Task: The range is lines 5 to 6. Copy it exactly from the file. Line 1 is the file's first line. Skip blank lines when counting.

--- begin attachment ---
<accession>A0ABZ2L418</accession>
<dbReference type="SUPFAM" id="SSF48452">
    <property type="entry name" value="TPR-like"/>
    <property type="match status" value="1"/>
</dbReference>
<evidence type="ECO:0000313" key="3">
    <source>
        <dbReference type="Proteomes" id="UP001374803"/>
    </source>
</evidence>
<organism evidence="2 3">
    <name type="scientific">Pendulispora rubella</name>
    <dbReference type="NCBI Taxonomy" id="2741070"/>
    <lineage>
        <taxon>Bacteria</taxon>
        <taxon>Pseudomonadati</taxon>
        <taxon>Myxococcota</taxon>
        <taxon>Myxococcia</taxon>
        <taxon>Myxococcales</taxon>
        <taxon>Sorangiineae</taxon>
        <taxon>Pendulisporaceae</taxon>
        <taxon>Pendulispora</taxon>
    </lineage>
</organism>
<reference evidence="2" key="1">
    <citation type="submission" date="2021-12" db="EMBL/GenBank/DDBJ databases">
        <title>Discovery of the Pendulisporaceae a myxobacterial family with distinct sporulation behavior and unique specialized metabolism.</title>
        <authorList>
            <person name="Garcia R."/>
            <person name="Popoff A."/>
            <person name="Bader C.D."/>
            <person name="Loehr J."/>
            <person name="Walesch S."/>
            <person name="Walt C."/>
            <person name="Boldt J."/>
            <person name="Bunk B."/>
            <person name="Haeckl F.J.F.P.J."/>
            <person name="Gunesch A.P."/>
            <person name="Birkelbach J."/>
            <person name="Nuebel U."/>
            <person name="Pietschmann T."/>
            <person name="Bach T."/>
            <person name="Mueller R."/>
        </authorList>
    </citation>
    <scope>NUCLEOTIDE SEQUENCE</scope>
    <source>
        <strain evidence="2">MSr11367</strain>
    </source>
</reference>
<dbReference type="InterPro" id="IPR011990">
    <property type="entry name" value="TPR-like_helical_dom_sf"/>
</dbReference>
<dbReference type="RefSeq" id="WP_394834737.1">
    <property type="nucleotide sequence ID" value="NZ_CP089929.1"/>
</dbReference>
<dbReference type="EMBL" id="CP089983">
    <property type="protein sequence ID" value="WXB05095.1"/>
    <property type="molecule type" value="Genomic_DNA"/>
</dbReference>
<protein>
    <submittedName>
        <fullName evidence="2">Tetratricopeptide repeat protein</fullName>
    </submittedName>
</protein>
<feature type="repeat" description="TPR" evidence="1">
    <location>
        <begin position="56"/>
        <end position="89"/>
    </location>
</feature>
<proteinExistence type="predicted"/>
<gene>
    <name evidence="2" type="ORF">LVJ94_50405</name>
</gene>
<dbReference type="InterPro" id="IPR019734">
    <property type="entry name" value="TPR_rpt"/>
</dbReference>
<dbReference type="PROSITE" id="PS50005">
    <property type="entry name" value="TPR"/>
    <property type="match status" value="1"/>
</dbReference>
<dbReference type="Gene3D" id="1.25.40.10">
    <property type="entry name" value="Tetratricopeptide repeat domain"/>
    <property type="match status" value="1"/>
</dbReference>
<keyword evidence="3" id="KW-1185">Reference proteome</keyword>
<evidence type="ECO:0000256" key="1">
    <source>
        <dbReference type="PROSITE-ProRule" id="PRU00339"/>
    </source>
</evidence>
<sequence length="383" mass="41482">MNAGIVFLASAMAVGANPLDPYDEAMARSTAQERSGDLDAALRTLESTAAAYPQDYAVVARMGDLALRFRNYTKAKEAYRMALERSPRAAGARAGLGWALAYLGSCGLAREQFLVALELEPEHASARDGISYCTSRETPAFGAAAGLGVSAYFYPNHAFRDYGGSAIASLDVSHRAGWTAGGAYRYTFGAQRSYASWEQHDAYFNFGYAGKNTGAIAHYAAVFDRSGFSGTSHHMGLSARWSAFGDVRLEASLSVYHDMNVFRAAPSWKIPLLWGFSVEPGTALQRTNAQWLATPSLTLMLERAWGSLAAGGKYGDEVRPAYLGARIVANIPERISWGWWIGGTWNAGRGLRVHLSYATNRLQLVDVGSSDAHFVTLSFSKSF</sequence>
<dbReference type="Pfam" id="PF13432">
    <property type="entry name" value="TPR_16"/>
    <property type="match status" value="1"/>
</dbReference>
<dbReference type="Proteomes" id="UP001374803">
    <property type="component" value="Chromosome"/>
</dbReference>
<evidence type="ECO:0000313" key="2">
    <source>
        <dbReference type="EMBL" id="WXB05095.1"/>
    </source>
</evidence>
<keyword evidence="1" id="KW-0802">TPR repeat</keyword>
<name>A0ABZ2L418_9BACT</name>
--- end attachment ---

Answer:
</dbReference>
<evidence type="ECO:0000313" key="3">